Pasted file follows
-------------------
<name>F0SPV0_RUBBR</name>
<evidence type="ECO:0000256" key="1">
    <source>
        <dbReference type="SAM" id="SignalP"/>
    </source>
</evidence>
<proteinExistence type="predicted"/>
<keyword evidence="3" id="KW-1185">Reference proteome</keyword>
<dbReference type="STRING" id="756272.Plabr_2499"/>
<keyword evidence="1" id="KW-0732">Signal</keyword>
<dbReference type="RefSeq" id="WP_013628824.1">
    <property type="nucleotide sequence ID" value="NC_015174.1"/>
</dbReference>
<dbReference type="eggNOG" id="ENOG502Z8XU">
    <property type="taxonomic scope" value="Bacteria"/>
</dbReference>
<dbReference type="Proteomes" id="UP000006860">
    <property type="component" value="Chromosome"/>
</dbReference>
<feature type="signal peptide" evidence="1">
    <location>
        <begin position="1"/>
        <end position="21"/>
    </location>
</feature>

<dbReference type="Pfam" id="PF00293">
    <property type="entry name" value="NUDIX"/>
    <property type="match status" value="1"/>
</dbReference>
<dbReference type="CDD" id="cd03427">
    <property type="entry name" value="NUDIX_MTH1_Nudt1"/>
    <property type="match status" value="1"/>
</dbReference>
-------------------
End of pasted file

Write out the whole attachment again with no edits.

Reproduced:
<name>F0SPV0_RUBBR</name>
<evidence type="ECO:0000256" key="1">
    <source>
        <dbReference type="SAM" id="SignalP"/>
    </source>
</evidence>
<proteinExistence type="predicted"/>
<keyword evidence="3" id="KW-1185">Reference proteome</keyword>
<dbReference type="STRING" id="756272.Plabr_2499"/>
<keyword evidence="1" id="KW-0732">Signal</keyword>
<dbReference type="RefSeq" id="WP_013628824.1">
    <property type="nucleotide sequence ID" value="NC_015174.1"/>
</dbReference>
<dbReference type="eggNOG" id="ENOG502Z8XU">
    <property type="taxonomic scope" value="Bacteria"/>
</dbReference>
<dbReference type="Proteomes" id="UP000006860">
    <property type="component" value="Chromosome"/>
</dbReference>
<feature type="signal peptide" evidence="1">
    <location>
        <begin position="1"/>
        <end position="21"/>
    </location>
</feature>

<dbReference type="Pfam" id="PF00293">
    <property type="entry name" value="NUDIX"/>
    <property type="match status" value="1"/>
</dbReference>
<dbReference type="CDD" id="cd03427">
    <property type="entry name" value="NUDIX_MTH1_Nudt1"/>
    <property type="match status" value="1"/>
</dbReference>